Clinical Professor of Pediatrics, University of Southern California (USC), Keck School of Medicine, Los Angeles
S I D S
By Toke Hoppenbrouwers, Ph.D. and Joan Hodgman, M.D.
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Table of Contents
Overview for parents
Part One Pr a c t i c a l I n f o r m a t i o n
- What is SIDS?
- The cause of SIDS is unknown
- What events will happen right after a baby dies of SIDS?
- How is the diagnosis of SIDS made?
1. death scene investigation
2. autopsy or postmortem examination
- Information about funerals
- Health Department Visiting Program
- Where can I get more information and help?
Part Two S I D S a n d G r i e f
1. why did my baby die?
3. mourning rituals
4. family support
- What feelings are normal?
7. physical reactions
- Do fathers react in their own way?
- Does SIDS have an impact on the relationship between mothers and fathers?
- When parents are teenagers
- How are siblings affected?
2. grade school children
a. participation in funerals
b. responses to loosing a sibling
c. physical changes
d. peer adjustment
a. dealing with emotions
b. awareness of overprotection
c. peer adjustment
- How does SIDS affect caregivers other than parents?
- What are the expected long-term emotions?
- Thinking about a new baby
- Helpful suggestions from others who lost a child
1. writing about your child
2. ritual or memorial
3. help with the holidays
- What others should not do
1. showing ignorance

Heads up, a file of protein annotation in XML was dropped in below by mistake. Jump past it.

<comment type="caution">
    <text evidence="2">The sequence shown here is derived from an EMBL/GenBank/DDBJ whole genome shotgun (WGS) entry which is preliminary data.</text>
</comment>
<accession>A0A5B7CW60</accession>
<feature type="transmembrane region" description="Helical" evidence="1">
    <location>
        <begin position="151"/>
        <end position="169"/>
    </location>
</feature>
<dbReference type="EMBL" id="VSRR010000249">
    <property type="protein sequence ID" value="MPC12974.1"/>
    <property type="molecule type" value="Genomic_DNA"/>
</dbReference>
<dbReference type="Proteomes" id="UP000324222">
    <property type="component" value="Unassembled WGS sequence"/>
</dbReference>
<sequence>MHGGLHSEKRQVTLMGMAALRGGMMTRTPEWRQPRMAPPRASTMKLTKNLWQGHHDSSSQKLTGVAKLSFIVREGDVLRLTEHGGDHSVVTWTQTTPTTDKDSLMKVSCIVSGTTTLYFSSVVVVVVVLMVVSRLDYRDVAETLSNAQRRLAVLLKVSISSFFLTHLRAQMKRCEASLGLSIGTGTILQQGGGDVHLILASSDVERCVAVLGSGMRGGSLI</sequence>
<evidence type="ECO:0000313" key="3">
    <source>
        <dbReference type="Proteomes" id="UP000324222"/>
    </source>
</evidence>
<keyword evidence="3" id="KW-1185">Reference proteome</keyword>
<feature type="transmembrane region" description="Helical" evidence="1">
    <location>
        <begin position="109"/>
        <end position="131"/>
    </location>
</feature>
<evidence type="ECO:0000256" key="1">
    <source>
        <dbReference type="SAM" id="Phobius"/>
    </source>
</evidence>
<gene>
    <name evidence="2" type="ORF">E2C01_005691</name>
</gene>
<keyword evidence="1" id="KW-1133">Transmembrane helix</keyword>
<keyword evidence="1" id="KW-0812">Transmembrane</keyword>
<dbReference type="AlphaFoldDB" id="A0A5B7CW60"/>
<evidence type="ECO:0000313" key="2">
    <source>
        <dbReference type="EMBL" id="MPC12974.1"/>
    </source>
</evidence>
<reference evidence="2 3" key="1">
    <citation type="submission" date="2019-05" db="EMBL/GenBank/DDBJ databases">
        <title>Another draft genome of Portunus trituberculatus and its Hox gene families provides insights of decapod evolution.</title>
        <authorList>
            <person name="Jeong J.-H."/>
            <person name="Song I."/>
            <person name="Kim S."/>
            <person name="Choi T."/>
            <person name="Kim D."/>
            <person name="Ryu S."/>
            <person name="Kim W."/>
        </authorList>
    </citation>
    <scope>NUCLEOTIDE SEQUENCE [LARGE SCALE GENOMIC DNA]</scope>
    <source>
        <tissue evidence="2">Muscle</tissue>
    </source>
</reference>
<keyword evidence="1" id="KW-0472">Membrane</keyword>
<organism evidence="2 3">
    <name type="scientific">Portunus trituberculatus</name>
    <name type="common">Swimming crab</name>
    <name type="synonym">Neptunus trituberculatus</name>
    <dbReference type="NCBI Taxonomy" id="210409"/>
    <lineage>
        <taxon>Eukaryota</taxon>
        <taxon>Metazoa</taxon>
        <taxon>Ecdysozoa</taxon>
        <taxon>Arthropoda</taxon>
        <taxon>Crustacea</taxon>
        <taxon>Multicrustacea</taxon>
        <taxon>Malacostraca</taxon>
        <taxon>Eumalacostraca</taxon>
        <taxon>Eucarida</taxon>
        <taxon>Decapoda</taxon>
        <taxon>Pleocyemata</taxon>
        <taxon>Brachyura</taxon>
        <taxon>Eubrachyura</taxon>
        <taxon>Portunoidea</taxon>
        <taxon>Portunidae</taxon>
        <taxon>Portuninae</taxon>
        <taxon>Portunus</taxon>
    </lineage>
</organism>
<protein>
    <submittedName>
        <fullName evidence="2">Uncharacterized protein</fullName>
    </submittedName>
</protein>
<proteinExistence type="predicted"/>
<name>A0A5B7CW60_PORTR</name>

4. thoughtless advice
5. belittling the loss
- Where can I find counseling and practical help?
Part Three Me d i c a l I n f o r m a t i o n
- History of SIDS
- Evaluation of media announcements about SIDS
- Thinking about causes
1. single cause
2. multiple causes for SIDS
3. single cause with predisposing conditions
4. association does not mean cause
5. distinguishing between mechanism of death and cause of death
- Potential mechanisms of death
1. abnormal or prolonged apnea
2. airway obstruction
3. heart failure
- Time factors known to be associated with SIDS
2. sleep/time of night
- Infant risk factors
1. premature babies
2. one of twins
3. subsequent siblings of SIDS
4. babies with an Apparent Life Threatening Event (ALTE)
a. ruling out known causes
b. Münchausen by proxy
- Other risk factors
2. air pollution
3. maternal drugs
- Diagnosis and treatment of the infant at risk for SIDS
1. are there diagnostic tools to identify an infant at risk?
2. home monitoring as treatment
a. reasons not to monitor
b. reasons to monitor
3. treatment with drugs
- Minimizing the risk for SIDS
1. what you can do before the baby comes
a. family planning
b. health education
c. diet and drugs
d. prenatal care
2. after the baby has arrived
a. sleeping position: “Back to Sleep”
d. breast feeding
f. well baby care
g. recognizing when your baby is sick
i. sleeping with the baby
Part Four T h e o r i e s a b o u t S I D S
- Discarded Theories
1. sleep apnea theory
3. thyroid hormone
4. vitamin deficiencies
6. overwhelming viral infection
- Controversial theories
1. sleeping environment
a. co-sleeping/suffocation from overlying
b. suffocation from bedding
2. heart problems such as a prolonged QT interval
3. lack of lung surfactant
- Current theories
1. respiratory failure
2. heart failure
3. theoretical causes for respiratory and heart failure
a. the potential contribution of mild chronic hypoxia
b. failure to awaken from sleep or arousal failure/neurotransmitters
c. overwhelming response to infection
- New directions/ research tools
1. molecular biology
2. brain scans
- Conclusions: The future of the SIDS puzzle
- How you can help with SIDS research?
Gl o s s a r y
Appendix 1. Burial information
Appendix 2. Public Health Programs
Appendix 3. Addresses and websites
Appendix 4. Do’s and Dont’s when talking to parents who lost a baby to SIDS
Appendix 5. How to recognize whether your baby is ill
Appendix 6. Recommended reading
About the Authors